Spotify added nine million monthly active users (MAUs) – including seven million premium subscribers and just two million ad-supported accounts – during Q2 2021, and as a result, total MAUs at June’s end, 365 million, were beneath “guidance range and forecast.”
The Stockholm-based company revealed these and other noteworthy stats in its newly released Q2 2021 performance breakdown. Covering April, May, and June of 2021, the document discloses at the outset that Spotify MAUs increased from 356 million to 365 million on the quarter, against an increase of 11 million in Q1 2021. Nevertheless, the newest figure reflects a three percent quarter-over-quarter improvement and a 22 percent year-over-year boost.
For reference, the audio-entertainment service had relayed in the Q1 2021 analysis that it expected MAUs to total between 366 million and 373 million at the end of the second quarter, including 162-166 million premium subscribers. Notwithstanding the miss on the MAUs front, however, premium accounts, at 165 million at Q2 2021’s conclusion, touched the upper end of the range.
Explaining the lower-than-anticipated addition to MAUs, higher-ups cited “lighter user intake during the first half of the quarter” and emphasized that “COVID-19 continued to weigh on our performance in several markets, and, in some instances, we paused marketing campaigns due to the severity of the pandemic.”
The most significant usership takeaway from the earnings report concerns ad-supported listeners, who spurred the MAU miss by recording an increase of just two million, to 210 million, across the quarter, compared to a gain of nine million in Q1.
Nevertheless, revenue from ad-supported accounts hiked from €216 million (about $255 million at the present exchange rate) to €275 million ($324.69 million), a QoQ gain of 28 percent and a 110 percent boost from Q2 2020, which was impacted heavily by the pandemic. The improvement “was led by our Direct and Podcast sales channels,” Spotify execs wrote.
Premium revenue, for its part, continued to account for the lion’s share of Spotify earnings, at €2.056 billion ($2.43 billion) – up 17 percent YoY and six percent QoQ.
Interestingly, the regional breakdown for both MAUs and premium subscribers – which typically fluctuates by at least a few percentage points – remained exactly the same between Q1 and Q2, with 34 percent of MAUs located in Europe, 24 percent in North America, 22 percent in Latin America, and 20 percent in Rest of World. 40 percent of premium subscribers continue to reside in Europe, to 29 percent in North America, 20 percent in Latin America, and 11 percent in Rest of World.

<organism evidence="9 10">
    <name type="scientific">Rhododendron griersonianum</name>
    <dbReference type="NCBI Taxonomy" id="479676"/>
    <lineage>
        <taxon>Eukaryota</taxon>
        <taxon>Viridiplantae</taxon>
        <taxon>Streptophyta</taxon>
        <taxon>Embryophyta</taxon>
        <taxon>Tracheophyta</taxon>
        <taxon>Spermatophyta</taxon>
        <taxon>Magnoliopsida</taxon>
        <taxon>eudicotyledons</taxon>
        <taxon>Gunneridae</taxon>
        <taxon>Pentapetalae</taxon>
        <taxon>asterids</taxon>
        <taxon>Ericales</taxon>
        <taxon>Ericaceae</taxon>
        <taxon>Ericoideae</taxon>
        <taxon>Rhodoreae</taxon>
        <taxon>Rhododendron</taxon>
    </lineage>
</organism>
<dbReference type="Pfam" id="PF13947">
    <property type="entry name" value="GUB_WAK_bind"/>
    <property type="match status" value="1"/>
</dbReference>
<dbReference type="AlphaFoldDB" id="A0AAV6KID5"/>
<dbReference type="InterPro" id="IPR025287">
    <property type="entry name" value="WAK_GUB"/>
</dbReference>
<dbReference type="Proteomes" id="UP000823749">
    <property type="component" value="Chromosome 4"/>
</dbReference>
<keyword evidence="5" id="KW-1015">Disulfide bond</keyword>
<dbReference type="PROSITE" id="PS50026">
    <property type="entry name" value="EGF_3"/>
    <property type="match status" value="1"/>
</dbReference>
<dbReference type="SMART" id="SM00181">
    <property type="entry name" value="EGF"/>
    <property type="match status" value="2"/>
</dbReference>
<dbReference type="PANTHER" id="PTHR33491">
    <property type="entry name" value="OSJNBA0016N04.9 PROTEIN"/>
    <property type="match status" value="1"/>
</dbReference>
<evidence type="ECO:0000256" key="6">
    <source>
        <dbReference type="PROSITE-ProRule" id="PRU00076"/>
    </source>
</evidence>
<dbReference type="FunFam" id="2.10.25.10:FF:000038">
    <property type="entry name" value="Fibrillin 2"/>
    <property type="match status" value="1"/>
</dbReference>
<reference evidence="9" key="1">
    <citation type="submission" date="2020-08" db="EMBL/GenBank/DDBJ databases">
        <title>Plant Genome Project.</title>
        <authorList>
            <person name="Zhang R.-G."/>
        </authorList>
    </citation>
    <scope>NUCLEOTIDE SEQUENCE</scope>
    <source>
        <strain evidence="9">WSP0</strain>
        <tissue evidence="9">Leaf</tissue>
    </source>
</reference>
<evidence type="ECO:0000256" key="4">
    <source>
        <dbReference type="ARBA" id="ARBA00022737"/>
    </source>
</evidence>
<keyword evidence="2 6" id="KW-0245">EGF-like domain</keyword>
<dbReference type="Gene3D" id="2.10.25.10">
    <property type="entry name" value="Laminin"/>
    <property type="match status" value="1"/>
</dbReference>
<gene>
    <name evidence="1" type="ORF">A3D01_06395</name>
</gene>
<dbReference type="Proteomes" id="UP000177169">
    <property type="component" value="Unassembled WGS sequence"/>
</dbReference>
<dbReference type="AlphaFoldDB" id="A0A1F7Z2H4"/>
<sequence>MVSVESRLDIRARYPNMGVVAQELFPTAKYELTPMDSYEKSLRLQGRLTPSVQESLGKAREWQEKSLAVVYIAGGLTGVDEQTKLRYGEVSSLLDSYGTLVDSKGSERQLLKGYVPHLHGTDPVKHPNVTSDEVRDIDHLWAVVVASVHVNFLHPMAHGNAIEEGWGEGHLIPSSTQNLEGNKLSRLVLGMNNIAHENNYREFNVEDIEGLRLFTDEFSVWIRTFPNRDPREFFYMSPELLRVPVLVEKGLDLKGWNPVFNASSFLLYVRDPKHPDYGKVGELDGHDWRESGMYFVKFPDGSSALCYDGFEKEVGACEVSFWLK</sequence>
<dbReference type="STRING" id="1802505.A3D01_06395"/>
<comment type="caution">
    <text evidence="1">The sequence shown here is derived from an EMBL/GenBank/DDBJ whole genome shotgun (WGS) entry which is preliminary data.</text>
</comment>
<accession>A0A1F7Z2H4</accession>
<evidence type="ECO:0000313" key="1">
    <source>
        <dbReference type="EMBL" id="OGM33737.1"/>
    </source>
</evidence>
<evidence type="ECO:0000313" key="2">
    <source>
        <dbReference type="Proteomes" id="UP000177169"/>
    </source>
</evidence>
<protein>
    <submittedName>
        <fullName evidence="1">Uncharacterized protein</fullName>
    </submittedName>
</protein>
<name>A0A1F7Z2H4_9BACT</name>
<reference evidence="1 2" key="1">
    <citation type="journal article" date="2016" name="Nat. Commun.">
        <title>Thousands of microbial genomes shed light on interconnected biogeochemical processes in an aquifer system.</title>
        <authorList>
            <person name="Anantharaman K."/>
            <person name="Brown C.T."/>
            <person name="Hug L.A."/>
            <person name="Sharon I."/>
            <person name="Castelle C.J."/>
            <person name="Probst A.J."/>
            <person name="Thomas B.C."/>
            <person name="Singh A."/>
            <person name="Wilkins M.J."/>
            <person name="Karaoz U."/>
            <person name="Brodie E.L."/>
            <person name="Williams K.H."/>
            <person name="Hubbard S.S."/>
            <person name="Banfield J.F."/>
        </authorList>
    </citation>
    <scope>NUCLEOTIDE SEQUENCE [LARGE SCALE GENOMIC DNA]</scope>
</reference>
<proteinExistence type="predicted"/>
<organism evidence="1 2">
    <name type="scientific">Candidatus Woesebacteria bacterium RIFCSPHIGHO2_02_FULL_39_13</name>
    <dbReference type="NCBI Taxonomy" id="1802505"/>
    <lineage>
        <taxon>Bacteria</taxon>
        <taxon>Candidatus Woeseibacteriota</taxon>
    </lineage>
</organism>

Regarding podcasts – in which Spotify has invested heavily, including inking a multimillion-dollar deal for Alex Cooper’s Call Her Daddy last month – on-platform programs increased from 2.6 million in Q1 to 2.9 million.
Significantly, “the percentage of MAUs that engaged with podcast content on our platform improved modestly relative to Q1,” with the total having remained flat at 25 percent between Q4 2020 and Q1 2021. This continually slow engagement growth, in coordination with an ever-expanding podcast library, could be indicative of far-reaching difficulties associated with converting music fans into podcast listeners (or engagers, more specifically) and consumers of other non-audio entertainment.
In terms of additional efforts to overcome licensed music’s razor-thin margins and achieve profitability, Spotify likewise provided an update on its controversial two-sided marketplace programs, including Discovery Mode and Sponsored Recommendations.
“Thus far, artists with tracks in Discovery Mode have found over 40% more listeners on average compared to pre-Discovery Mode,” higher-ups wrote. “Additionally, 44% of those listeners had never listened to the artist before.”
“A broader rollout of Discovery Mode” is slated for “later this year,” while Sponsored Recommendations “continued to gain traction during the second quarter” amid an international expansion and the arrival of “new functionality for artist teams using the self-serve platform to target specific audience segments… a functionality previously only available to customers purchasing through our sales team.”
Lastly, Spotify’s Q2 2021 operating expenses finished at €651 million ($769 million), and the company employed 7,085 full-time team members globally at the halfway point of 2021. The release likewise mentions the debut of social-audio platform Spotify Greenroom, Facebook’s rollout of the Spotify “miniplayer,” and the many “major promotional partnerships” Spotify is using in an effort to grow its subscriber base.
Among the latter are free three- or four-month Spotify Premium trials for TikTok users, as well as similar promotions involving Samsung, Microsoft, Epic Games’ Fortnite, PayPal, and Vivo. For 2021’s third quarter, Spotify has forecasted 377 to 382 million MAUs, 170 to 174 million premium subscribers, and revenue of €2.31 billion ($2.73 billion) to €2.51 billion ($2.97 billion).
Plus, notwithstanding the MAU gain of only nine million in Q2 2021, execs anticipate that MAUs will crack 400 million in Q4 2021 – 35 million more than the present total and, at the upper end of the forecast (407 million MAUs), a hike of 42 million. At the time of this piece’s writing, Spotify stock (NYSE: SPOT) was down about seven percent from yesterday’s close, for a per-share price of $220.01.